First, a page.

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c-suite survey

The Canada-U.S. border at Fort Erie, Ont.Corey Larocque/The Canadian Press

The federal budget's emphasis on skills training and infrastructure spending has tapped into some of the key desires among Canada's executives, who think those are the kinds of measures needed to get the economy moving again.

The latest C-Suite survey of corporate executives shows that investing in skills training is the No. 1 factor they think will help boost the economy in the years ahead. Fully 90 per cent of those surveyed said that kind of spending will have a strong or somewhat positive impact on economic growth.

Multiyear infrastructure spending – another key plank in the budget – is also near the top of executives' wish list, with almost three-quarters saying it will spur the economy.

Another action that could get Canada's economy out of the doldrums, executives say, is the negotiation of free-trade deals, particularly with Asia and Latin American countries. Close to 90 per cent said those kind of trade deals would have a positive impact on the economy.

Over all, executives are optimistic about Canada's economy, with 83 per cent expecting it to expand in the next year.

And 86 per cent think the U.S. economy will grow in the coming 12 months – the first time in three years optimism about the United States has outpaced enthusiasm for the Canadian economy.

But the C-Suite survey, which was conducted just before the budget was tabled last Thursday, underlines just how top-of-mind personnel and training issues are in corner offices these days, and how matching skills to jobs is seen as a crucial factor in keeping the economy rolling.

Human resource concerns loom large at SilverWillow Energy Corp., a Calgary-based oil sands developer. Chief executive officer Howard Lutley said that while SilverWillow is still at the pre-development stage, if its projects go ahead, "the availability of the right engineers and construction people – both at the professional level and the field level – is going to be an issue."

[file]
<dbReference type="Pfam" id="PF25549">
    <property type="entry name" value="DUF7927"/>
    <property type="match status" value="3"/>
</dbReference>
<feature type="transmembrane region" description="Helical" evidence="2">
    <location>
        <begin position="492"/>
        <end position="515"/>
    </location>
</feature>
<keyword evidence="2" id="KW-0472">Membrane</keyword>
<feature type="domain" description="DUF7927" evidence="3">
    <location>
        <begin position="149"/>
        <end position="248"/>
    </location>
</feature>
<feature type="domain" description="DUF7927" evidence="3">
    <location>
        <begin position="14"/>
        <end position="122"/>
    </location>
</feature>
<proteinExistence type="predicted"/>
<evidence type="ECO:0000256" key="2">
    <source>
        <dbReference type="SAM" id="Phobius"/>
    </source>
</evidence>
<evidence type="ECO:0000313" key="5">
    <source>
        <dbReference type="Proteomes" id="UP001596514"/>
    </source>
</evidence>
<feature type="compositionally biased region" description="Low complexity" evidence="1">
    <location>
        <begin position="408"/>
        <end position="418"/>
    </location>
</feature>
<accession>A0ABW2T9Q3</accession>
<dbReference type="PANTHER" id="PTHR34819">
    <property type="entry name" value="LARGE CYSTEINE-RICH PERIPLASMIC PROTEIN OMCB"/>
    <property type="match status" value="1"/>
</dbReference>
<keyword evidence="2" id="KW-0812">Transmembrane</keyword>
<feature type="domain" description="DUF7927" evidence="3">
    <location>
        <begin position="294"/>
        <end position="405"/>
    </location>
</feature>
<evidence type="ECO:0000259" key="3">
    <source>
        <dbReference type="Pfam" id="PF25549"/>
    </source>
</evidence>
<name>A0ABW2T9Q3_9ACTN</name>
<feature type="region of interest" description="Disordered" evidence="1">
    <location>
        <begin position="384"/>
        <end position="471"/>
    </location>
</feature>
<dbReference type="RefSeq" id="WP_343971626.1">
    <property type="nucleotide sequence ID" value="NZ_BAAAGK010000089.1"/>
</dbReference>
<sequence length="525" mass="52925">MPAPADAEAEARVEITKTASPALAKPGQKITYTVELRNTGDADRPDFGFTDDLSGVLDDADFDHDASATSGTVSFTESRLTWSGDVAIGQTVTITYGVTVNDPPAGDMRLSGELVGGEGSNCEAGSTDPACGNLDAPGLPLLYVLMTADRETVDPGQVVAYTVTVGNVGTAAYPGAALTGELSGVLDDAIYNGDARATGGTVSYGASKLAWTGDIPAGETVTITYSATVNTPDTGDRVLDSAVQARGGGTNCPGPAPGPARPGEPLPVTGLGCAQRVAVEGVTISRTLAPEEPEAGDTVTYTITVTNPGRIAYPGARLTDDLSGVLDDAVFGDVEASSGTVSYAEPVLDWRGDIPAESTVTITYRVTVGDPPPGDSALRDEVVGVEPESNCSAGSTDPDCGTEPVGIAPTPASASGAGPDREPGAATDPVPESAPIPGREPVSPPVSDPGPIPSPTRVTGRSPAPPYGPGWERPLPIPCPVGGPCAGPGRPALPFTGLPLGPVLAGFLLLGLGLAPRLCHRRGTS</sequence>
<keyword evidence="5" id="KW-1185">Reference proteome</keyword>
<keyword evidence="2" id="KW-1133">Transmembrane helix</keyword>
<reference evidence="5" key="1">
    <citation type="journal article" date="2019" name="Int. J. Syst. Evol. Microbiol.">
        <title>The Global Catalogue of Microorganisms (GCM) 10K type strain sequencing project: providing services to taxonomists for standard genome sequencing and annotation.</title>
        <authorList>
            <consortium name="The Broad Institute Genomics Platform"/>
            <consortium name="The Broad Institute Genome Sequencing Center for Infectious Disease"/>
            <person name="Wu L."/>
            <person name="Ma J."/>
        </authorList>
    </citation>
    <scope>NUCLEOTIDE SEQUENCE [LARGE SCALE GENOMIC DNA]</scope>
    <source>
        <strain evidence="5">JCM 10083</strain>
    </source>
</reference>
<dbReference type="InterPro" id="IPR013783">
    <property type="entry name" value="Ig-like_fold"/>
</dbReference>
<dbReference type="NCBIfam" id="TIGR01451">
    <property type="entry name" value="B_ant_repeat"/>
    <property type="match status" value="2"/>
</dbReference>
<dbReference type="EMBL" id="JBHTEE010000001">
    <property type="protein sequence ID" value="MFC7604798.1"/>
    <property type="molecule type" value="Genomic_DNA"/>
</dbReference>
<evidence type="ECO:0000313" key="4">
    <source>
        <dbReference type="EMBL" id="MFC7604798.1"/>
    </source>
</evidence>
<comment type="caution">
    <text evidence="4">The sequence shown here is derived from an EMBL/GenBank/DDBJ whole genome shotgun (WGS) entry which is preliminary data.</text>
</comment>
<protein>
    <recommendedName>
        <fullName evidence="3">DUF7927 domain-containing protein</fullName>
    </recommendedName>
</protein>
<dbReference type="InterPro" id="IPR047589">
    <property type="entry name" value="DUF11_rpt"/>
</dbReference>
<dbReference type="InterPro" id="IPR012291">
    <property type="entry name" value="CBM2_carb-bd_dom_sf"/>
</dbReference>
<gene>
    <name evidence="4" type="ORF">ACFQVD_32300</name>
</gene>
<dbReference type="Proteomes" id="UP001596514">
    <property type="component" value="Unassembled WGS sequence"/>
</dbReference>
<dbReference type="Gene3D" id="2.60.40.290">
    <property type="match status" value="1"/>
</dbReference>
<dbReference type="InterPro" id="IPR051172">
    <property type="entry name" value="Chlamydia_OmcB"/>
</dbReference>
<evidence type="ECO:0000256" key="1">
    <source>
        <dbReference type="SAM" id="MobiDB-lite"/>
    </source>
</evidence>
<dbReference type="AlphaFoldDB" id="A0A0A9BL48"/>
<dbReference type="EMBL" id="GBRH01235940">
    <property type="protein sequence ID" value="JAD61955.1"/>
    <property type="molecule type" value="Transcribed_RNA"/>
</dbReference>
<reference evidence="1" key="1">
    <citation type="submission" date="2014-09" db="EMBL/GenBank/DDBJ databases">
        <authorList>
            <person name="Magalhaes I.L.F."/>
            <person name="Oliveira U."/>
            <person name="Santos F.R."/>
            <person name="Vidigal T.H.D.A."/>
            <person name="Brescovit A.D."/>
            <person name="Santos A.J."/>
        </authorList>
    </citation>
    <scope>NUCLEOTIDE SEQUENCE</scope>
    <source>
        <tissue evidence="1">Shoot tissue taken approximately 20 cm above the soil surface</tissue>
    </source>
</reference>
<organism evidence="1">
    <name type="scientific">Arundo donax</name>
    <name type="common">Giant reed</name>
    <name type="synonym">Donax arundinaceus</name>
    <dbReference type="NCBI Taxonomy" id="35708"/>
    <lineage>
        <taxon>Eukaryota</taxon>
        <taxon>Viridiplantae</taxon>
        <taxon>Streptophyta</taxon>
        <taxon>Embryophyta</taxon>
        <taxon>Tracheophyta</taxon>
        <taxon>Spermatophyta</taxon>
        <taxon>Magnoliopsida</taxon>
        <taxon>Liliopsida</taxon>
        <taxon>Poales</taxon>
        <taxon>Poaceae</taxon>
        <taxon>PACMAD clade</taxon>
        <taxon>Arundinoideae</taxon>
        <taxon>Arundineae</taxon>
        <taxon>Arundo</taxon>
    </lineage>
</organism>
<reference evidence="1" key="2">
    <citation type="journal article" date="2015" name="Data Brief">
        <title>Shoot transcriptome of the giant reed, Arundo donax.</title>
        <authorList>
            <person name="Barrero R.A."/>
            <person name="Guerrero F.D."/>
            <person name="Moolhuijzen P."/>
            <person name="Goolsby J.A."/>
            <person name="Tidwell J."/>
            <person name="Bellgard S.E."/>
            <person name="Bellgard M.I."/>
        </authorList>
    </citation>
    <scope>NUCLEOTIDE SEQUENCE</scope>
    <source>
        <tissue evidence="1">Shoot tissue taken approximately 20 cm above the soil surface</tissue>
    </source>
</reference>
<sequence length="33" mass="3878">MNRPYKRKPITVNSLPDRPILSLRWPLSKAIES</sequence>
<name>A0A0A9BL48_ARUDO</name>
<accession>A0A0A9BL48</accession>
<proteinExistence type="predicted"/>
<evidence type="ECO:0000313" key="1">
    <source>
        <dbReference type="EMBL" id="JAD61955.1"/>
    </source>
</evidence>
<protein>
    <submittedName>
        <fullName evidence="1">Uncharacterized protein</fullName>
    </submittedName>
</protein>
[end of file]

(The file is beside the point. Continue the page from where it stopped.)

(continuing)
Increased labour mobility within Canada would help, Mr. Lutley said.

Mr. Lutley said a bigger problem is the difficulty getting access to skilled workers in the United States or elsewhere. Arbitrary limits on the number of foreign workers don't help, because in some years huge numbers of workers are needed in Alberta. "Flexibility is the key," he said.

Indeed, 86 per cent of C-Suite respondents agreed that immigration is critical to meeting the labour market needs of Canadian businesses and more than three-quarters said admitting more foreign skilled workers will improve economic growth.

At Vancouver-based Catalyst Paper Corp., which hired 200 people last year, hiring needs will accelerate in the coming years because of an aging work force, CEO Kevin Clarke said.

"In the next five years, Canada is going to face a skill shortage of about a million people," Mr. Clarke said. "Canada is an extraordinary country with extraordinary resources, but it just doesn't have enough [skilled] people."

Mr. Clarke feels that "intelligent immigration" – the strategic use of imported labour to fill gaps until skills training becomes effective – is an important stop-gap measure. The budget's provisions that actually make it harder to bring in temporary foreign workers are "a mistake," he said. "They will hurt the economy more than help it."

Gerrard Schmid, CEO of Toronto-based banking service firm Davis + Henderson Corp., said a renewed emphasis on skills training may not make a huge difference in the short term, but it will be key to the country's long-term economic success, particularly if Canada expects to be a leader in knowledge-based industries.

In the short term, helping skilled workers immigrate to Canada can be helpful, he said, but "training of Canadians needs to run in parallel."

Mr. Schmid is lukewarm about the effectiveness of infrastructure spending, although he acknowledges it can help kick-start the economy in the short term, "I don't necessarily see it as a long-term answer for the country."

The C-Suite survey showed that executives would prefer to see infrastructure spending go to highways, roads, city transit systems and ports. Airports and intercity rail come father down the list.

Willy Kruh, national leader for KPMG's high-growth markets practice, said executives' interest in negotiating more free-trade deals is an important step forward, considering that many businesses have been reluctant to look beyond North America.

Mr. Kruh noted that a remarkable number of companies have said, in earlier C-Suite surveys, that they do not have an emerging-market strategy.

The renewed interest in free trade shows that "more and more Canadian companies are realizing that this world is getting smaller, that this country needs to be competitive on a global stage, and that they as companies need to be competitive in the global economy."